If you run a contracting or construction business, it’s a foregone conclusion that you’ll need to secure surety bonds at some point in time. These are the means by which you protect your reputation and your business should something unforeseen happen. They make sure that your clients, vendors and subcontractors are covered if you can’t live up to your obligations.

In fact, bonding is so important to the business that there are legal statutes in place that require carrying of certain bonds before you can sign onto a government contract. These legal statutes are called the Miller Act. Each state also has its own statutes, called Little Miller Acts, based on the federal law. Learn about the Montana Little Miller Act, what it means for your business, and where you can go to get the bonding services you need for compliance.

Overview of the Miller Act

The Miller Act in its current incarnation was first signed into law in 1935. It arose out of the former Heard Act of 1894, which was the first effort at regulating the requirement for contractors to carry bonds when they take on government contracts. The original version of the act was fraught with limitations both procedural and substantive, which required major rewrites and revisions to fix.

The current Miller Act requires that for any government contract over $150,000, the contractor must post both a payment and a performance bond. A payment bond ensures that you’ll pay your material vendors and subcontractors for services rendered. A performance bond will ensure that you live up to your end of the job and will complete the work you contracted to perform.

Little Miller Acts

The Miller Act only covers Federal government jobs. When it comes to working for state and local agencies, each state has their own statutes, called Little Miller Acts. These serve the same purpose as the federal act, but are tailored for the jobs you might take for state governments, like highway work, state building projects and the like.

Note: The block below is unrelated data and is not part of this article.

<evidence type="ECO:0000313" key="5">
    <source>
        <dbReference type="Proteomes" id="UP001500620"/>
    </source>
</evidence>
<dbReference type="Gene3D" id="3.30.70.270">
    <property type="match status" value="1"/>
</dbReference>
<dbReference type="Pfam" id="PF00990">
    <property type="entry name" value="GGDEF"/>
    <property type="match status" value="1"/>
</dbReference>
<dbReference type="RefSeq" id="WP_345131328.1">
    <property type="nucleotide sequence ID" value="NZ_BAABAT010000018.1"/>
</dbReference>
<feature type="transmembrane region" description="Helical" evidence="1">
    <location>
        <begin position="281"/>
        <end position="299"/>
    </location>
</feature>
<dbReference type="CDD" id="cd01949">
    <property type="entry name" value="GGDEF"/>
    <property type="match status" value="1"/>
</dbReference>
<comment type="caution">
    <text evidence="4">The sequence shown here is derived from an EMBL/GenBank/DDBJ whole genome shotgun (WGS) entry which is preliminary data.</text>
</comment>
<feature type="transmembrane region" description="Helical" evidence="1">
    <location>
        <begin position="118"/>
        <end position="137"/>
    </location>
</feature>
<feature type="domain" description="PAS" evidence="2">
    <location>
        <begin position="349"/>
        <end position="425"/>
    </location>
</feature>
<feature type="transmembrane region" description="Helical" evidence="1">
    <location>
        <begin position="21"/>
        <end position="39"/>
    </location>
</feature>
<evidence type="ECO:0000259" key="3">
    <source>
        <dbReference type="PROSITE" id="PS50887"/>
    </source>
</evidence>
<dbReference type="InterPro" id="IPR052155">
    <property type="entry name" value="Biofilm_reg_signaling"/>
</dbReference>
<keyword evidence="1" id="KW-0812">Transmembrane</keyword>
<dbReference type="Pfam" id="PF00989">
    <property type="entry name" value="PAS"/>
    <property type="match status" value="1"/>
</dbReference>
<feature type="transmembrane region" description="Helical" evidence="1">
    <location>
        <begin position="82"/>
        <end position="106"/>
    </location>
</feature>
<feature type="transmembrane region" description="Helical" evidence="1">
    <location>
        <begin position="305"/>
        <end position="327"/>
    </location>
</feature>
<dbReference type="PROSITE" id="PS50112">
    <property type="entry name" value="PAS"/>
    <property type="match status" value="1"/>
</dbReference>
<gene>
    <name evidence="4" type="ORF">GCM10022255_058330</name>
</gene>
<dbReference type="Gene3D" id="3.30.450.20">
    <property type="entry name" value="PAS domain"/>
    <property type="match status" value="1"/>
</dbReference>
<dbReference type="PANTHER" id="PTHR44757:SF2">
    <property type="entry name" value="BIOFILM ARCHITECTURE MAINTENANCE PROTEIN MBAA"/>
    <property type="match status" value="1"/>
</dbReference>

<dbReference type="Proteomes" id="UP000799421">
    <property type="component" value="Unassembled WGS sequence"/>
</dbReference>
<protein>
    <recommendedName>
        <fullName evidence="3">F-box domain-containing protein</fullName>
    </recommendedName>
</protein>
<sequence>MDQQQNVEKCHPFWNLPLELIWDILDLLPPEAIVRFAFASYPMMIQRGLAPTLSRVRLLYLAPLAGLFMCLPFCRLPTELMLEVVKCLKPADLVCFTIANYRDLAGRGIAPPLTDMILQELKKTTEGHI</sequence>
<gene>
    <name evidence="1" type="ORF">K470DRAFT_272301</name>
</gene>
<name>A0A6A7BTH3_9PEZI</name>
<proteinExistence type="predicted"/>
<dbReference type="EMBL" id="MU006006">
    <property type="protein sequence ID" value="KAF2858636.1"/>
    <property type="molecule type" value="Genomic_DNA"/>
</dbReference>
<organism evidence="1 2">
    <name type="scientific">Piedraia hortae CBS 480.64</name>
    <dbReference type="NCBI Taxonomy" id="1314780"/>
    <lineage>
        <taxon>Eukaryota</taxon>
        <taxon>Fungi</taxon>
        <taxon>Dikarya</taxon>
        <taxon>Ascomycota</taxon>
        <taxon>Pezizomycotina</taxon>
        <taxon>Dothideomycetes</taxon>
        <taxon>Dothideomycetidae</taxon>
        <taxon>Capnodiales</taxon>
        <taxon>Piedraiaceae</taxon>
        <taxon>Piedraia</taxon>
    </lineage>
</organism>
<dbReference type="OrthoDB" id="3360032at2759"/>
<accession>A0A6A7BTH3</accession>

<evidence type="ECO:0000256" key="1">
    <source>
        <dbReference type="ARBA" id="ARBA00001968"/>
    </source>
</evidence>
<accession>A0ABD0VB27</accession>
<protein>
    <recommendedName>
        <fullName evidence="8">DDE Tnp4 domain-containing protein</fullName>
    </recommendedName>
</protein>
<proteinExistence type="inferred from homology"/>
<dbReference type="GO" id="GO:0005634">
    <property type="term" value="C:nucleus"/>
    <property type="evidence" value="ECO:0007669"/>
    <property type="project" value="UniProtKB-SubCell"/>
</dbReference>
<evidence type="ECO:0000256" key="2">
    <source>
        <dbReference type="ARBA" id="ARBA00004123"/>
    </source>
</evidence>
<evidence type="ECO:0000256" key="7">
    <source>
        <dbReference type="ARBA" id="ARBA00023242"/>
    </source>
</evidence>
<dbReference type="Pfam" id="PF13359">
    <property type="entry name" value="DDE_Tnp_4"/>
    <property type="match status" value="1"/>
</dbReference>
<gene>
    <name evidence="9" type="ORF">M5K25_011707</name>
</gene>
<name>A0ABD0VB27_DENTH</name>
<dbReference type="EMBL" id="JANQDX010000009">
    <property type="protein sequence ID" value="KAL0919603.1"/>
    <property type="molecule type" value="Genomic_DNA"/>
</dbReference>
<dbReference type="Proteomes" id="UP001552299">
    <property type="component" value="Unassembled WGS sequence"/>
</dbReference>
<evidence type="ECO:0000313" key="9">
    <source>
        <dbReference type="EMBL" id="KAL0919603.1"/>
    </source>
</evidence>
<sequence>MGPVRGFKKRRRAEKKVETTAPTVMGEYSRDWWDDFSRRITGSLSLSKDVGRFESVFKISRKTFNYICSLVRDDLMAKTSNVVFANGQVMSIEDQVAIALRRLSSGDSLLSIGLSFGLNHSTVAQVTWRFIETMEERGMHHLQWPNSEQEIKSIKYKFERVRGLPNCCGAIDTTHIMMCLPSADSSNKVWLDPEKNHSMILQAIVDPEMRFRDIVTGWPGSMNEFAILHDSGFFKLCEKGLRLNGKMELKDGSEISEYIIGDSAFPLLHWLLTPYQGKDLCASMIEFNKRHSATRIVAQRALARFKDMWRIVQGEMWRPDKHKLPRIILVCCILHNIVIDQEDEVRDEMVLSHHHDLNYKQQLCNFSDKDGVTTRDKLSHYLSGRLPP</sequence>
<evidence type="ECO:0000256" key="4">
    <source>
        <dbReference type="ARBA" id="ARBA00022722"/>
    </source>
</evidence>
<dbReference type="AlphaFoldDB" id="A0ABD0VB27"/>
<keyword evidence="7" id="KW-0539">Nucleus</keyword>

Each state has its own statutes and requirements. They all require payment and performance bonds, but the value of the contracts and the level of the bonds change from state to state. Just like all other states, Montana has its own regulations regarding these bonds.

Montana Little Miller Act

The Montana Little Miller Act is a bit different than in many other states as there is no minimum value for a state contract to require a bond. That is, all state contracts require posting of bonds, whether they are for $5,000 or $1 million. However, the government can waive the requirements for certain construction projects which cost less than $50,000.

For those looking to securing the right surety bonding for their construction business in Montana, NSSI is here to help. We have decades of experience and deliver a fast turnaround and a hassle-free application process. If you need help with establishing your Montana Little Miller Act surety bonding compliance, we’re ready to help. Give us a call today for more information or to start your application process.